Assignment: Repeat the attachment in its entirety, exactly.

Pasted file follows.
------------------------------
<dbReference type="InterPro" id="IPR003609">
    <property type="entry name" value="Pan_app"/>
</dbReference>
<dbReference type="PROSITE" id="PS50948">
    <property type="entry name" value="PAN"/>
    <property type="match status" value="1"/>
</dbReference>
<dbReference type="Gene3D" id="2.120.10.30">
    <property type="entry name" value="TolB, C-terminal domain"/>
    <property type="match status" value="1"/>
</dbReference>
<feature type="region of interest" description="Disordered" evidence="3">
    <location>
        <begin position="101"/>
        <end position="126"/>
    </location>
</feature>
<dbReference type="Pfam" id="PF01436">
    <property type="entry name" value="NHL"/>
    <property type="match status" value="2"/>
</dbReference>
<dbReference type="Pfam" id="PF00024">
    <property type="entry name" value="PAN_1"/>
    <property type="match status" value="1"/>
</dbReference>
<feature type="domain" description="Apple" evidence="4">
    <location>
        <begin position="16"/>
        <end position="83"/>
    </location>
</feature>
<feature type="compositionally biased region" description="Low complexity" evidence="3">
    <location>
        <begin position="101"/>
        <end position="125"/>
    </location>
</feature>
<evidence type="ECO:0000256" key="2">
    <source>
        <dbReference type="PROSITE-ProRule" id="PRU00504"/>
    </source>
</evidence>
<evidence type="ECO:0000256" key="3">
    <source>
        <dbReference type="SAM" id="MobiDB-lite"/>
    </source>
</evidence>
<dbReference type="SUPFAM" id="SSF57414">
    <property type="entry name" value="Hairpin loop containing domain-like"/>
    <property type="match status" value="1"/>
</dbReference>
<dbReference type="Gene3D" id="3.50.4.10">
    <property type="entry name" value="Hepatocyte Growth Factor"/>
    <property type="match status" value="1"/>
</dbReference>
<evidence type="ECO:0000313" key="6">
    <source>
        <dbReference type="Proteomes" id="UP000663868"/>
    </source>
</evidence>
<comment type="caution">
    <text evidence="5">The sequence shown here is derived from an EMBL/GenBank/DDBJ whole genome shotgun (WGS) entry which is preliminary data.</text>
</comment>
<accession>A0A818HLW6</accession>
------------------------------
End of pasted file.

<dbReference type="InterPro" id="IPR003609">
    <property type="entry name" value="Pan_app"/>
</dbReference>
<dbReference type="PROSITE" id="PS50948">
    <property type="entry name" value="PAN"/>
    <property type="match status" value="1"/>
</dbReference>
<dbReference type="Gene3D" id="2.120.10.30">
    <property type="entry name" value="TolB, C-terminal domain"/>
    <property type="match status" value="1"/>
</dbReference>
<feature type="region of interest" description="Disordered" evidence="3">
    <location>
        <begin position="101"/>
        <end position="126"/>
    </location>
</feature>
<dbReference type="Pfam" id="PF01436">
    <property type="entry name" value="NHL"/>
    <property type="match status" value="2"/>
</dbReference>
<dbReference type="Pfam" id="PF00024">
    <property type="entry name" value="PAN_1"/>
    <property type="match status" value="1"/>
</dbReference>
<feature type="domain" description="Apple" evidence="4">
    <location>
        <begin position="16"/>
        <end position="83"/>
    </location>
</feature>
<feature type="compositionally biased region" description="Low complexity" evidence="3">
    <location>
        <begin position="101"/>
        <end position="125"/>
    </location>
</feature>
<evidence type="ECO:0000256" key="2">
    <source>
        <dbReference type="PROSITE-ProRule" id="PRU00504"/>
    </source>
</evidence>
<evidence type="ECO:0000256" key="3">
    <source>
        <dbReference type="SAM" id="MobiDB-lite"/>
    </source>
</evidence>
<dbReference type="SUPFAM" id="SSF57414">
    <property type="entry name" value="Hairpin loop containing domain-like"/>
    <property type="match status" value="1"/>
</dbReference>
<dbReference type="Gene3D" id="3.50.4.10">
    <property type="entry name" value="Hepatocyte Growth Factor"/>
    <property type="match status" value="1"/>
</dbReference>
<evidence type="ECO:0000313" key="6">
    <source>
        <dbReference type="Proteomes" id="UP000663868"/>
    </source>
</evidence>
<comment type="caution">
    <text evidence="5">The sequence shown here is derived from an EMBL/GenBank/DDBJ whole genome shotgun (WGS) entry which is preliminary data.</text>
</comment>
<accession>A0A818HLW6</accession>